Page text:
In our increasingly globalized society, today’s workplace is composed of a magnificent and unprecedented degree of diversity. Individuals from all generations, ethnic backgrounds, and cultures, seamlessly interact in the shared pursuit of collective prosperity. The meet these goals, effective communication is imperative, which is in itself not a new challenge, but has been made more complex as a result of the digital revolution. To identify instances in which misunderstandings may occur, it may prove beneficial to also reject traditional demographic cohorts, known as generations, in favor of a more relevant measure: relationship to the Internet epoch.
I had the pleasure of interviewing an individual who might be described as a “younger boomer,” or perhaps an “older Generation X’er.” Indeed, she has always viewed herself as being born between the generations, identifying with a number of qualities commonly attributed to each of the two. One thing that is for certain, however, is that she had the opportunity to witness the extraordinary transformation in the way we communicate, from the advent of the personal computer in the early 1980s, to the ubiquity of social media in the mid-noughties. “I distinctly recall registering for my courses as an undergraduate using IBM punchcards, which were fed through machines that automatically calculated enrollment figures,” she reminisced. “Being from a small town in rural Tennessee, it was my first exposure to digital technology; I had never imagined I would someday use computers daily in my banking career—much less for pleasure.” She admits that, while at times the learning curve was steep, the convenience provided by computing made the experience less arduous—and perhaps a bit exciting.
Today, she uses the Internet primarily for social purposes, as is the case for the vast majority of Americans. She believes that the transition from traditional means of communicating to digital media has been more seamless for her generation than is commonly believed. For example, her alma mater’s alumni organization has transitioned exclusively to a digital directory, and coordinates all member events through Facebook. Her church congregation, too, which might be described as predominantly traditionalist, has embraced social media as an effective means of outreach and ministry. While she admits that while there are some detractors and luddites, most of her generational colleagues are avid users of social media—and by a significant margin. A quick look at her Facebook feed reveals a selection of political observations, family photos, and event invitations, primarily from similarly aged friends & family. “It’s my kids who I wished updated more regularly! They’re the ones who convinced me to sign up years ago, only to leave me stranded with the old folks!”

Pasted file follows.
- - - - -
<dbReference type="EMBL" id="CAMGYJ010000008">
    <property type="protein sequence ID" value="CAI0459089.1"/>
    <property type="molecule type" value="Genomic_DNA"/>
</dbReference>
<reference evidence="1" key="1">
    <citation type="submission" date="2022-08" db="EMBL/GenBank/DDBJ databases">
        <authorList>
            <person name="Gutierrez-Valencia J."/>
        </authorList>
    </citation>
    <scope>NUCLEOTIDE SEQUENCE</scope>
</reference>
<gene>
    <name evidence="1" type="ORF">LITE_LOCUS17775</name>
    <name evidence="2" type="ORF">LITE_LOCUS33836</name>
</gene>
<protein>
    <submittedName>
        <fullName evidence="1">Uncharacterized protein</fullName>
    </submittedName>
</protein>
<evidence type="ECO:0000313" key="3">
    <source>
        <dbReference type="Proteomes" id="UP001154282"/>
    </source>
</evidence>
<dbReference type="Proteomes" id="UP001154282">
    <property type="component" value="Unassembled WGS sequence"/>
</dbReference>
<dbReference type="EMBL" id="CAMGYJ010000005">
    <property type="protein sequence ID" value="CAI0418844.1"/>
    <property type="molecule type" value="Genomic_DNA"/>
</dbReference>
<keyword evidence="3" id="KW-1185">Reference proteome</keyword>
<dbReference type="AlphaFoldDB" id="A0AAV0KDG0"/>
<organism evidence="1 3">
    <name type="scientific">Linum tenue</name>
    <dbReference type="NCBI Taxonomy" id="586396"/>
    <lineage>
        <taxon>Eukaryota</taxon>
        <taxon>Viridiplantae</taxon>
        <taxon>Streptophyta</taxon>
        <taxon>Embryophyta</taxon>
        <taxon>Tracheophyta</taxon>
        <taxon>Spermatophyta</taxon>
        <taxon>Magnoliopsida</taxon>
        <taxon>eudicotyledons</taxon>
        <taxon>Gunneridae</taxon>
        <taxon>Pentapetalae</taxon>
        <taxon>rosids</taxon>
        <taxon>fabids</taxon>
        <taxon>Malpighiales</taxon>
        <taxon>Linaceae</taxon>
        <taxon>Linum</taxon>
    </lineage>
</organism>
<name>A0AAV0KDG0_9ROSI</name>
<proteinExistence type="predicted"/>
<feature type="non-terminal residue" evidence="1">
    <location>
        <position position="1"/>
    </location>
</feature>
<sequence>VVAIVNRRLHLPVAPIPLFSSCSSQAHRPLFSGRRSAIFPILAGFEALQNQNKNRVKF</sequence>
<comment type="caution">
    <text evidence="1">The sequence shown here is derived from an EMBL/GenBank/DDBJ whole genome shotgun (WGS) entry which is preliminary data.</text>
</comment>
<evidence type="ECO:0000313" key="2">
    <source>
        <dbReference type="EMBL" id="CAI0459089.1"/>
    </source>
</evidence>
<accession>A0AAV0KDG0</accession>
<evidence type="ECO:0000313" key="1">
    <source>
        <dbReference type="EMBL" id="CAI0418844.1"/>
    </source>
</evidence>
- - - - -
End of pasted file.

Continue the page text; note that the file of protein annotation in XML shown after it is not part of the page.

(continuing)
So why had Facebook proven so popular among her demographic cohort? And do they really “get” what it’s all about? She argues that, while baby boomers may not always prove to be as digitally proficient, they do have a greater appreciation for its convenience and benefits. Lest we forget, it was this generation who witnessed the commitment of unprecedented resources to advance technology in the Space Race, culminating in Neil Armstrong’s footsteps on the moon in July of 1969. The technology used at the time was, in fact, much less sophisticated than that used in a graphing calculator, but it accomplished a feat of ineffable greatness. “But I suppose there are two sides to the coin, ” she opines. Those of humble beginnings may object to the trivial or leisurely use of such powerful technology, or find it altogether unnecessary.
Ultimately, however, she believes that social media and the Internet is here to stay, and uptake among older generations will continue. “People have always needed to feel connected, either through paper correspondence, telephone, or email; that’s something that isn’t going to change.” Fear of change, too, is an inherent piece of the human experience, but with a bit of curiosity and patience, we can bridge generational divides to make the Internet an indiscriminate and fluid space.
I would suggest that the usage patterns of my interview subject and myself are not necessarily typical of our respective generations, and this supports the thesis of my post: I am not wholly convinced in the benefit of dividing the digital public into traditional demographic cohorts; the exception may indeed be the rule. However, some commonly held beliefs about how younger and older generations use social media were consistent. For example, while my interviewee spends more time on social media than I do, much of her time is spent engaging on a single network (Facebook) and through a single medium (personal computer). While I spend less time on social media overall, my time is divided among a handful of networks (Twitter, Instagram, LinkedIn) and through multiple platforms (personal computer and iOS). Although my sessions are significantly shorter, they are perhaps more numerous and more evenly distributed throughout the day.
Conventional wisdom would suggest that, in structuring a social media campaign to engage the largest possible audience, distinct approaches are necessary to reach older and younger generations. An email campaign formatted as a newspaper article with an embedded video would seemingly appeal to baby boomers, because the digital versions of familiar media are being utilized. Similarly, mobile applications would appeal to members of Generation Y, because they grew up in parallel with the platform. I would caution, however, against a tendency to rely solely on these stereotypical usage patterns in developing a social media campaign. Age, I would argue, is becoming an increasingly less relevant measure of demographic significance in the digital sphere, and perhaps more progressive approaches will be necessary in the future.